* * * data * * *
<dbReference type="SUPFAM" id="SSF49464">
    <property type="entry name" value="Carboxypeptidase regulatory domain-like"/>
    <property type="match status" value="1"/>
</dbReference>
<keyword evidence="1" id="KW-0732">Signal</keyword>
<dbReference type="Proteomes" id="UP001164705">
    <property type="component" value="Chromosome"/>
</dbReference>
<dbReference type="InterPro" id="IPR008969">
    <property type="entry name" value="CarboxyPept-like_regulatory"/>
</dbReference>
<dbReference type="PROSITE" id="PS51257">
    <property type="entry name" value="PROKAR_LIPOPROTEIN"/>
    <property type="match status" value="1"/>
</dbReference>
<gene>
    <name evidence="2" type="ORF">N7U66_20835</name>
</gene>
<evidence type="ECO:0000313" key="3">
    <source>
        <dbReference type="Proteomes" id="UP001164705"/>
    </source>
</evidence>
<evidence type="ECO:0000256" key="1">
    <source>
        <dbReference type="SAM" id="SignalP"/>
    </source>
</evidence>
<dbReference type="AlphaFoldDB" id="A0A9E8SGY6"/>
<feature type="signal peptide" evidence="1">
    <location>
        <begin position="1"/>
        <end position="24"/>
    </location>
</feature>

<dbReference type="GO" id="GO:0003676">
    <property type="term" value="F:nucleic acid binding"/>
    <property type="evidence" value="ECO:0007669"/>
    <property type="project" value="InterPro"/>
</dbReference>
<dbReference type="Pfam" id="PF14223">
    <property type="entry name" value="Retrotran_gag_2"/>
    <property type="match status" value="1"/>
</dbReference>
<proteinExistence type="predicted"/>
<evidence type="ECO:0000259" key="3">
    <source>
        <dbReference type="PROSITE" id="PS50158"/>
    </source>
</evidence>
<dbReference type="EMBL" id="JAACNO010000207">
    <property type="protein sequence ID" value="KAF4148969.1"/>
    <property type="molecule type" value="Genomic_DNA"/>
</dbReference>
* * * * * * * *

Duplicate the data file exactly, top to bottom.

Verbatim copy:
<dbReference type="SUPFAM" id="SSF49464">
    <property type="entry name" value="Carboxypeptidase regulatory domain-like"/>
    <property type="match status" value="1"/>
</dbReference>
<keyword evidence="1" id="KW-0732">Signal</keyword>
<dbReference type="Proteomes" id="UP001164705">
    <property type="component" value="Chromosome"/>
</dbReference>
<dbReference type="InterPro" id="IPR008969">
    <property type="entry name" value="CarboxyPept-like_regulatory"/>
</dbReference>
<dbReference type="PROSITE" id="PS51257">
    <property type="entry name" value="PROKAR_LIPOPROTEIN"/>
    <property type="match status" value="1"/>
</dbReference>
<gene>
    <name evidence="2" type="ORF">N7U66_20835</name>
</gene>
<evidence type="ECO:0000313" key="3">
    <source>
        <dbReference type="Proteomes" id="UP001164705"/>
    </source>
</evidence>
<evidence type="ECO:0000256" key="1">
    <source>
        <dbReference type="SAM" id="SignalP"/>
    </source>
</evidence>
<dbReference type="AlphaFoldDB" id="A0A9E8SGY6"/>
<feature type="signal peptide" evidence="1">
    <location>
        <begin position="1"/>
        <end position="24"/>
    </location>
</feature>

<dbReference type="GO" id="GO:0003676">
    <property type="term" value="F:nucleic acid binding"/>
    <property type="evidence" value="ECO:0007669"/>
    <property type="project" value="InterPro"/>
</dbReference>
<dbReference type="Pfam" id="PF14223">
    <property type="entry name" value="Retrotran_gag_2"/>
    <property type="match status" value="1"/>
</dbReference>
<proteinExistence type="predicted"/>
<evidence type="ECO:0000259" key="3">
    <source>
        <dbReference type="PROSITE" id="PS50158"/>
    </source>
</evidence>
<dbReference type="EMBL" id="JAACNO010000207">
    <property type="protein sequence ID" value="KAF4148969.1"/>
    <property type="molecule type" value="Genomic_DNA"/>
</dbReference>